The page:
Lino print D.I.Y. wedding invitations
Why pay someone to do what you could do? Instead of printing out our invites in an expensive and generic fashion, with set fonts and template backgrounds, I decided to make ours. Why not create D.I.Y. wedding invitations, for a fraction of the price, and learn a new creative skill while I’m at it? And it was a learning process. It took time, but I’m genuinely really happy with them now. I personalised the print so that our initials stand proud (P&P, easily enough!), and I feel like each invite is sort of a work of art. Can’t say fairer than that!
I adore William Morris Arts & Crafts -style flower patterns, so based my ideas around this template. As to the medium – at school, I learnt how to do lino printing in my GCSE art course. I really enjoyed learning it, as it’s such a labour-intense but ultimately rewarding thing to do. So, I bought all of the gear from ebay and amazon (for under £20), including brayer, lino cutter, and paints, then bought some very smart-seeming paper from The Works, and voila!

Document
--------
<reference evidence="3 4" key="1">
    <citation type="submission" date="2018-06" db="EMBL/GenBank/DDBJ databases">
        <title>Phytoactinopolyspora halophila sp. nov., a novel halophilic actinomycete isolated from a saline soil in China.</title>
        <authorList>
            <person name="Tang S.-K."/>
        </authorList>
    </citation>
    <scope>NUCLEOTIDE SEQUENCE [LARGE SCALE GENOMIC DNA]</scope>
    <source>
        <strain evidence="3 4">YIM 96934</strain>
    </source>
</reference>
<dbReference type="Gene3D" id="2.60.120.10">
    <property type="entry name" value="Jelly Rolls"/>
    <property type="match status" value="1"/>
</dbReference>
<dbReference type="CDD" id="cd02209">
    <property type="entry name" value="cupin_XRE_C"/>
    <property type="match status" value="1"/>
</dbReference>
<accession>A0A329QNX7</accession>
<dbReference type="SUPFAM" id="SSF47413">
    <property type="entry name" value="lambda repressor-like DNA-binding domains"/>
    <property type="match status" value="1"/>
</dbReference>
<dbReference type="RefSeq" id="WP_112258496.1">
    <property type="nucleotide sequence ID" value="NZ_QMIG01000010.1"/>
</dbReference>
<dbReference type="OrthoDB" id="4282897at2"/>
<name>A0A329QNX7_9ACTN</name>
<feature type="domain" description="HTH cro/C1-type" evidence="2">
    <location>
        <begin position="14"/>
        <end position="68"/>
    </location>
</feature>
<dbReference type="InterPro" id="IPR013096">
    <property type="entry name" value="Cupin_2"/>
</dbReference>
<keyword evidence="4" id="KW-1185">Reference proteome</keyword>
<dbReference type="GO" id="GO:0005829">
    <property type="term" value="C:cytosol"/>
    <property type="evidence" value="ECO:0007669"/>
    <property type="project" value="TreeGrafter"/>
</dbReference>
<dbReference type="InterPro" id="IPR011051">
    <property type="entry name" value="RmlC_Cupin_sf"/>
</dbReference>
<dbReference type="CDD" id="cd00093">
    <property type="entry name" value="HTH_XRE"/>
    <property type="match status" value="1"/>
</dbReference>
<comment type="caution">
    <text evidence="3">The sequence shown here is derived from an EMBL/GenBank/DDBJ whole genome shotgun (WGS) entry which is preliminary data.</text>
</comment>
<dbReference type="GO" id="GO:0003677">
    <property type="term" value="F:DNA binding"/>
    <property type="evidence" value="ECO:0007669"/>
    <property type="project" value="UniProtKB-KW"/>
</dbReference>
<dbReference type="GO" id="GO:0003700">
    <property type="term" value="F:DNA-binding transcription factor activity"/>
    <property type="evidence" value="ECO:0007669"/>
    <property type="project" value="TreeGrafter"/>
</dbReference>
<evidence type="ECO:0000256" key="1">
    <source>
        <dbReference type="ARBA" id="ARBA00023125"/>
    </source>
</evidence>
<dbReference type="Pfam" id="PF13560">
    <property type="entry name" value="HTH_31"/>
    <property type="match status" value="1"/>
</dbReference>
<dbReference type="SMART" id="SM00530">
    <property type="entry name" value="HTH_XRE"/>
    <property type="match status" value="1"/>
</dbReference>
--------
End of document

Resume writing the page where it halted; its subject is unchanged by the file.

Well, that is a lie. There is NO voila about two failed lino prints (I forgot to mirror the letters in one of them! Duh!) and persevering through many different types of paint before giving in and investing in proper lino paint (which is, by the way, a must! Acrylic and oil both clogged my print and failed to transfer image to paper anyway = lots of wasted paint and time).
I spent several days designing and tweaking, then I was finally ready to begin. I used tracing paper to transfer my design onto the lino, then carefully etched my print out of the lino with my lino cutter, and kept tweaking and tweaking until I felt it was done. The I began printing!
Invites for under £30, including all the gear I need for my next lino cutting escapade!
These are the results, what do you think? x